Why Does Civic Data Matter?
This article appears in the October 2012 issue of The Urbanist
Why Does Civic Data Matter?
A new emphasis is being placed on the availability of open data from governments but what use does this data have for citizens’ daily experience?
A new emphasis is being placed on the availability of open data from governments, but what use does this data have for citizens’ daily experience? I work with Code for America to advocate for city governments to open up public data sets. We make a clear economic argument to these cities: If you provide data as a free commodity to web developers, they will ultimately start businesses, grow jobs and create consumer-facing products — with relatively little government funding or other support. Although there are many deep arguments made for opening up civic data in the public domain, from a pragmatic and economic perspective civic data has great value for cities.
Civic data is literally enhancing news and information on public sector matters. A lot of attention has been given to enhanced news experiences: Journalists are able to tell better stories because more information is available, for example. Though most citizens have little use for a list of, say, the longitude and latitude of fire hydrant locations, we are all taking in more (and better) articles, charts, graphs and other interesting graphical manifestations of publicly provided statistics about weather, transit, crime, budget allocation and politics.
Weather (and Crime)
In perhaps open data evangelists’ favorite example of how data can generate an entire industry, the National Weather Service released basic weather data to publicly accessible sites like Weather.com and AccuWeather and to developers of widgets for mobile devices, contributing to what is now a $1.5 billion industry of weather forecasts. San Francisco design firm Stamen was one of the first to change the way we consume weather data by building an innovative hurricane tracker for MSNBC back in 2008. Stamen is also responsible for CrimeSpotting, one of the earliest interactive crime maps that maps public police data onto a user-friendly interface.
Another industry has grown around open transit data. General Transit Feed Specification (or GTFS data) is a standardized format born out of a public-private partnership created when a few city employees of Portland, Oregon’s municipal transit system (TriMet) wanted to provide transit schedules to Google in a standardized way. GTFS is now publicly provided for 383 transit agencies and counting and is currently the standard for releasing static (scheduled) transit data.
Real-time transit data is also one of the more straightforward contributions to our daily lives. In major cities where people commute and rely on public transit, quality of life can be infinitely improved when commuters are given access to real-time arrival and departure information in the palm of their hands. Excellent examples of this have been created by third parties — and not the transit companies themselves. The San Francisco Municipal Transportation Agency (SFMTA) openly encourages third-party developers to produce mobile apps like NextBus and iBart that help riders access real-time data.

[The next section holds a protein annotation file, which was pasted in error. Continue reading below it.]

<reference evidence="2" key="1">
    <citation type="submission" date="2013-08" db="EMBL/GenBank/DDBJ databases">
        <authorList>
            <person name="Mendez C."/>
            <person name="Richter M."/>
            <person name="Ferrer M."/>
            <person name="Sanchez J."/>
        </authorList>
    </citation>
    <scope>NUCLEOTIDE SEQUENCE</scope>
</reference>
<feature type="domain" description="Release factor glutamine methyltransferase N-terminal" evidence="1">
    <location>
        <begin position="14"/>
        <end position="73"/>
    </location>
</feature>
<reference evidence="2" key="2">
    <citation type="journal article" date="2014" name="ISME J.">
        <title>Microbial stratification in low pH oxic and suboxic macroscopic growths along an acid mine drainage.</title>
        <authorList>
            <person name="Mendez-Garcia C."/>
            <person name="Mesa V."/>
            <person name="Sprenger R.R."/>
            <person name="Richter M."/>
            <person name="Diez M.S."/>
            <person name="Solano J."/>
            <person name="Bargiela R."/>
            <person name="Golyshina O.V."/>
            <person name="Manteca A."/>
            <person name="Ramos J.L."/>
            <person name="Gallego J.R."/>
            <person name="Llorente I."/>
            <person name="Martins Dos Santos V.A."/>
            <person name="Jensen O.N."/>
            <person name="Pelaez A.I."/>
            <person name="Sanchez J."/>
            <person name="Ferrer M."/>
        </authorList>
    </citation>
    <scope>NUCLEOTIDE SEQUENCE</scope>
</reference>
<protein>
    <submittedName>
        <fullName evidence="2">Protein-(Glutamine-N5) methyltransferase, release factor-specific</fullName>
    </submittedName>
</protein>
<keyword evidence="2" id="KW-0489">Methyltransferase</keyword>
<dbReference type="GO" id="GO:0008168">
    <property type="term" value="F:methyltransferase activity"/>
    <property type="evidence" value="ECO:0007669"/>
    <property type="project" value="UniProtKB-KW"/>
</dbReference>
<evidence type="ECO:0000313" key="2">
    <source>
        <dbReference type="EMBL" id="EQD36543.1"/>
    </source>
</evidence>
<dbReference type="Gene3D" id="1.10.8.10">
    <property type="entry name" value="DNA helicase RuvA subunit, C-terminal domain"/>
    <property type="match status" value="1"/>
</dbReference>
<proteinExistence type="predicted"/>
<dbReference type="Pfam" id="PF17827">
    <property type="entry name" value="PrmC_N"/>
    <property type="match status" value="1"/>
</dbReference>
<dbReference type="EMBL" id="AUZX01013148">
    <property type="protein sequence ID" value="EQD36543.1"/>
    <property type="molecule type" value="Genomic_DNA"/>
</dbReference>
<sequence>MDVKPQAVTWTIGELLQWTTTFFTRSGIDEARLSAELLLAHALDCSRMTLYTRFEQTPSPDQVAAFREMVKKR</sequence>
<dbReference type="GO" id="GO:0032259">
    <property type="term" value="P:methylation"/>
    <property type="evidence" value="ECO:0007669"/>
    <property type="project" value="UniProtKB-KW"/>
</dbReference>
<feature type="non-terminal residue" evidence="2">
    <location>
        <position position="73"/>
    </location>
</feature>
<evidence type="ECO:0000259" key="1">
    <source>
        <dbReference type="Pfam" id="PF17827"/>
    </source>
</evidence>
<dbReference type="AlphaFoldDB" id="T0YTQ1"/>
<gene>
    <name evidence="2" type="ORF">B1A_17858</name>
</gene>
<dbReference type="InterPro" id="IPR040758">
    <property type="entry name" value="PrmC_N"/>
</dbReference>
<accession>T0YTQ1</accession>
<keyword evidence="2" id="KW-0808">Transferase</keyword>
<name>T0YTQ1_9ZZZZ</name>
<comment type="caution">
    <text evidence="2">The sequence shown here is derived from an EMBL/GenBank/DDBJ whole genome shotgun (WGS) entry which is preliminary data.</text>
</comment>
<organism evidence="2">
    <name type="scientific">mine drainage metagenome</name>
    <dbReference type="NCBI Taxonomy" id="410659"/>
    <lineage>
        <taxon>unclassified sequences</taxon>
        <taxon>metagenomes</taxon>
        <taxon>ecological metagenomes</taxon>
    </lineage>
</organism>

What It All Means for Cities
Civic data is just another free commodity provided by government agencies, similar to the radio frequencies that were once divvied out to third parties as a government-provided good. Third-party developers consume information and can ultimately provide a better product for less money than if a government were to produce it. When government or transit agencies make raw data available at little or no cost, the private market can process the data to deliver a superior consumer product.
This trend is being promoted through a slew of city-hosted competitions like New York’s BigApps, which each year gives cash awards totaling $50,000 to app developers who create a useful tool with civic data for citizens. Web developers are drawn to the notion of doing good for society with data — and the process speaks to the highly competitive hacker/hackathon culture. By leveraging the talent of individual web developers, the city gets a whole suite of software for a mere $50,000 investment. Other cities can follow New York’s lead on this.
Open data success stories have historically been pushed forward by for-profit companies. Whether it’s governments recycling innovative applications of data (as with websites like federalregister.gov) or consumers benefiting from indirect application of data sets provided (as with mobile transit apps like Routesy), public-private partnerships are crucial to understanding the unique value of civic data in the real world. Just as new and small businesses are made strong with governmental subsidies and tax incentives, civic data has the power to stimulate economic activity in cities.